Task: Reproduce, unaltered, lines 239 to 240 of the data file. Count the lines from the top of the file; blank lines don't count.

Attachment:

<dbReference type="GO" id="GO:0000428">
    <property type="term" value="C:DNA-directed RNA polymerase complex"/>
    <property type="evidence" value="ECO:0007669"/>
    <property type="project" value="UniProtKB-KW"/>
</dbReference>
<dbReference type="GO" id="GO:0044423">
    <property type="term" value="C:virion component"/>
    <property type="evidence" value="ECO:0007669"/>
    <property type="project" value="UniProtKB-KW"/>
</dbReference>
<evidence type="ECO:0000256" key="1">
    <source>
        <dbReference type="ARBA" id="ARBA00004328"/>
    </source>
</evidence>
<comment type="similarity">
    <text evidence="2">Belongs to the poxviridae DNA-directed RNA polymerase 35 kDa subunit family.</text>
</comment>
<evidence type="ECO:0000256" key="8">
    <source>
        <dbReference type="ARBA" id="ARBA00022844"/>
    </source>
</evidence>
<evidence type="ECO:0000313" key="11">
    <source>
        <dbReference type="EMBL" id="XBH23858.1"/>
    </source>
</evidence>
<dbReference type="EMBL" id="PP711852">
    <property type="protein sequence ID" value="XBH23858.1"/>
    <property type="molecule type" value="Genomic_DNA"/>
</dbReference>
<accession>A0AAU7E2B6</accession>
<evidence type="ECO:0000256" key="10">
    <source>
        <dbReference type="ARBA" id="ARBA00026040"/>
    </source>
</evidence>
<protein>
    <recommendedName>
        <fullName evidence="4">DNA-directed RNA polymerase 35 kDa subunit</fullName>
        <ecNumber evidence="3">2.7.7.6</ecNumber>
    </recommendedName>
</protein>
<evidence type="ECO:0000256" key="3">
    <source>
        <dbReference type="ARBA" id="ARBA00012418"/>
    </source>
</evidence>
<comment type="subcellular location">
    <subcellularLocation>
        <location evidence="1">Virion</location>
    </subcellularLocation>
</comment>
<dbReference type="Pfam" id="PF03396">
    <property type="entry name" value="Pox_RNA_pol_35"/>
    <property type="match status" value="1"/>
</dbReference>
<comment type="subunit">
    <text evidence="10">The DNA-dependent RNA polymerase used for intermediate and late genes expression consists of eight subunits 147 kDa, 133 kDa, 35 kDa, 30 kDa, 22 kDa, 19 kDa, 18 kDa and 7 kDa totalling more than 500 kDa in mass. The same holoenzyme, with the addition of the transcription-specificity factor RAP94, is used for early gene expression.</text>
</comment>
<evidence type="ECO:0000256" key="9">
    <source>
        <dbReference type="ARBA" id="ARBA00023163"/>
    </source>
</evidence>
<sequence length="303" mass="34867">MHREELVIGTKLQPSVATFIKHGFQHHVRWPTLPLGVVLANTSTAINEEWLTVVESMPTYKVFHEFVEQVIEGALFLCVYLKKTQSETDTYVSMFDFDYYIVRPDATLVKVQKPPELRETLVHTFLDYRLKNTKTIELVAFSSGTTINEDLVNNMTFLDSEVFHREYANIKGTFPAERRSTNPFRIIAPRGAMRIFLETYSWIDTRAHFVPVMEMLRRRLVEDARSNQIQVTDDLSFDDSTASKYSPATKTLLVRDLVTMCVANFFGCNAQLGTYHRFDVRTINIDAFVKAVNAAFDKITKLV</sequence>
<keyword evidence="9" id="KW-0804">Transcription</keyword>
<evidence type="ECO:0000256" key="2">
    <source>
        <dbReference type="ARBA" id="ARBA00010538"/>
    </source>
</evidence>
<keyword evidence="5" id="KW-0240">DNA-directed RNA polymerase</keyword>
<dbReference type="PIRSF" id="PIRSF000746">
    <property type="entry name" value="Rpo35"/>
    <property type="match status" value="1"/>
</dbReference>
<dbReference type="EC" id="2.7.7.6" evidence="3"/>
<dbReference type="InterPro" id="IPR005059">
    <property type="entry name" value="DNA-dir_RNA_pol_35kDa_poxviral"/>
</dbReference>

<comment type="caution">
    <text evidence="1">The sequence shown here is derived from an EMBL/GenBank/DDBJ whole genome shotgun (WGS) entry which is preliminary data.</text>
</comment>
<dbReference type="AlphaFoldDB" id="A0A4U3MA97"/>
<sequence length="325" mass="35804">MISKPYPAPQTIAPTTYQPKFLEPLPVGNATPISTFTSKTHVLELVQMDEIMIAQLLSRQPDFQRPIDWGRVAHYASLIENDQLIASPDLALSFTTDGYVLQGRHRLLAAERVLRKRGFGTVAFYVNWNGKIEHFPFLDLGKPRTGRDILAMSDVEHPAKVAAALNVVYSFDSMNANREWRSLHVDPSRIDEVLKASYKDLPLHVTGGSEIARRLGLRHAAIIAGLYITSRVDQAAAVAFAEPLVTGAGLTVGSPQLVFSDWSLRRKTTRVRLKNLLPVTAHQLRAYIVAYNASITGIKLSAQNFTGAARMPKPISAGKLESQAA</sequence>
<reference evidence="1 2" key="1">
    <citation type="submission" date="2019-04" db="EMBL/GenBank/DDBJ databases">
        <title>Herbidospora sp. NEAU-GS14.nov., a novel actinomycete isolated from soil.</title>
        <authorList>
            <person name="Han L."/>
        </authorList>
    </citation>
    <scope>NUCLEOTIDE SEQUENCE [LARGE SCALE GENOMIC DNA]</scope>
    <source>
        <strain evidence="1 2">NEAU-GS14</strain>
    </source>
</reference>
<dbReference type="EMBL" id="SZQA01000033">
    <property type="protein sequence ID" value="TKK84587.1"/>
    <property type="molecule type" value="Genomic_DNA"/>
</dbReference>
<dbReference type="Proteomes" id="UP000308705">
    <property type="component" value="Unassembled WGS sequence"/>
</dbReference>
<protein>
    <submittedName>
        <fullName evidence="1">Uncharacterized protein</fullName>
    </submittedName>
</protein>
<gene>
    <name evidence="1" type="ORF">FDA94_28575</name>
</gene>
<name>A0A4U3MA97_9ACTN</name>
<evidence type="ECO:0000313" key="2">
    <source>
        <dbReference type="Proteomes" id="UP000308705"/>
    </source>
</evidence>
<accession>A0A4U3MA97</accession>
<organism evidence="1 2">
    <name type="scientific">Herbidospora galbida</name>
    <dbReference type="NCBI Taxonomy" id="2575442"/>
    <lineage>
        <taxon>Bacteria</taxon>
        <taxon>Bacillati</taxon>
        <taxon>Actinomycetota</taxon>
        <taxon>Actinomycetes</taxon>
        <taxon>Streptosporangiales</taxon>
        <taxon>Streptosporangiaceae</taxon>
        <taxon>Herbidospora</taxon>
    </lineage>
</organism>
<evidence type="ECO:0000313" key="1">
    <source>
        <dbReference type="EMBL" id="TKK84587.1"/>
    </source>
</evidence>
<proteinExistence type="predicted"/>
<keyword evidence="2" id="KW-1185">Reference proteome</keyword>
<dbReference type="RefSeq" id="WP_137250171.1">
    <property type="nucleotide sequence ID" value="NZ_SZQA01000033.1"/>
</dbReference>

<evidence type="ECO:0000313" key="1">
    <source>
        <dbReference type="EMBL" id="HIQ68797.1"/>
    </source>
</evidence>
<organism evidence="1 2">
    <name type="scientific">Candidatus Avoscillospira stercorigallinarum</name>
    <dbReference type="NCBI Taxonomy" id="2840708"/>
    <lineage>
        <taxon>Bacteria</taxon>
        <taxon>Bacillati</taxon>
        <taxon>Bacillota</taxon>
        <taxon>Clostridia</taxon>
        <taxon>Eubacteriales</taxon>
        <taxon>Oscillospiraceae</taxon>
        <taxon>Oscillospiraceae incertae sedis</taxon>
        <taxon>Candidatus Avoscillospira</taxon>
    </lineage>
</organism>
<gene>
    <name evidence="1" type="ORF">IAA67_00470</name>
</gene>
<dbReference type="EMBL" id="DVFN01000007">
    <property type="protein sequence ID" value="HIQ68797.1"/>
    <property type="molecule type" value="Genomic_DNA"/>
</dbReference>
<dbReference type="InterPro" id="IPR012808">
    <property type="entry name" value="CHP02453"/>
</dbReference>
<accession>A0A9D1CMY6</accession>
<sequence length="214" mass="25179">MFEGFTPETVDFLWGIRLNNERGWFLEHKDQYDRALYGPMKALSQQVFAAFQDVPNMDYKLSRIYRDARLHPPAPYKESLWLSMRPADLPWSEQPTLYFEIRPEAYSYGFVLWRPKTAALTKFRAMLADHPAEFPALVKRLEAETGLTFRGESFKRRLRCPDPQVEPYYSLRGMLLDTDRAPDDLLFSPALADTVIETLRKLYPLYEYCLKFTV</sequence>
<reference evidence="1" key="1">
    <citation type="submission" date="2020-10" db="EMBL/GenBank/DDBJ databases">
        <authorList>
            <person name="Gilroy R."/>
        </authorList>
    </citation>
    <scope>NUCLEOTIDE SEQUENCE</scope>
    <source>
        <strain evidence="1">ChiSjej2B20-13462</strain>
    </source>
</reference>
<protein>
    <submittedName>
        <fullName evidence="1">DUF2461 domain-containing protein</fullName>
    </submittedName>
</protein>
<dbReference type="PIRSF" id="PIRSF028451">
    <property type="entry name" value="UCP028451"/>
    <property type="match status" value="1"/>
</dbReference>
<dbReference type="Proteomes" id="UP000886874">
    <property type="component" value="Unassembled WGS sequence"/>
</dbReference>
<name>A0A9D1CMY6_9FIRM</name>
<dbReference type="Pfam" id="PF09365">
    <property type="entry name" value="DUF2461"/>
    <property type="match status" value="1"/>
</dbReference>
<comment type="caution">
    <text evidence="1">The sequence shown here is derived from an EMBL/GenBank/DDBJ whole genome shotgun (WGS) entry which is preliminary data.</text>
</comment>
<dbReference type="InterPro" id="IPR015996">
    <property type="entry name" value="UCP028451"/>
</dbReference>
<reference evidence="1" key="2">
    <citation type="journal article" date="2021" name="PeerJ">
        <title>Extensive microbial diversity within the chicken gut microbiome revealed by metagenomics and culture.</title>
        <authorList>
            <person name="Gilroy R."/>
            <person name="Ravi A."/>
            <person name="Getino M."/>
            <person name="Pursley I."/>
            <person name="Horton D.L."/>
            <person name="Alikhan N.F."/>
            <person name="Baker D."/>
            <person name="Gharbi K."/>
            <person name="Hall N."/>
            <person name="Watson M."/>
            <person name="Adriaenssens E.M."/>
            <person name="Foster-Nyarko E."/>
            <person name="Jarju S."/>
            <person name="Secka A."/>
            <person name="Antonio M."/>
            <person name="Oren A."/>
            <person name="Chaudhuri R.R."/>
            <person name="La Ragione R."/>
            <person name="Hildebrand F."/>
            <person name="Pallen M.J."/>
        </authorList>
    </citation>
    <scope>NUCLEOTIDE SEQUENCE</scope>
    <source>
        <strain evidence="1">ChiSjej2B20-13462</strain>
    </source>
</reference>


    </source>
</reference>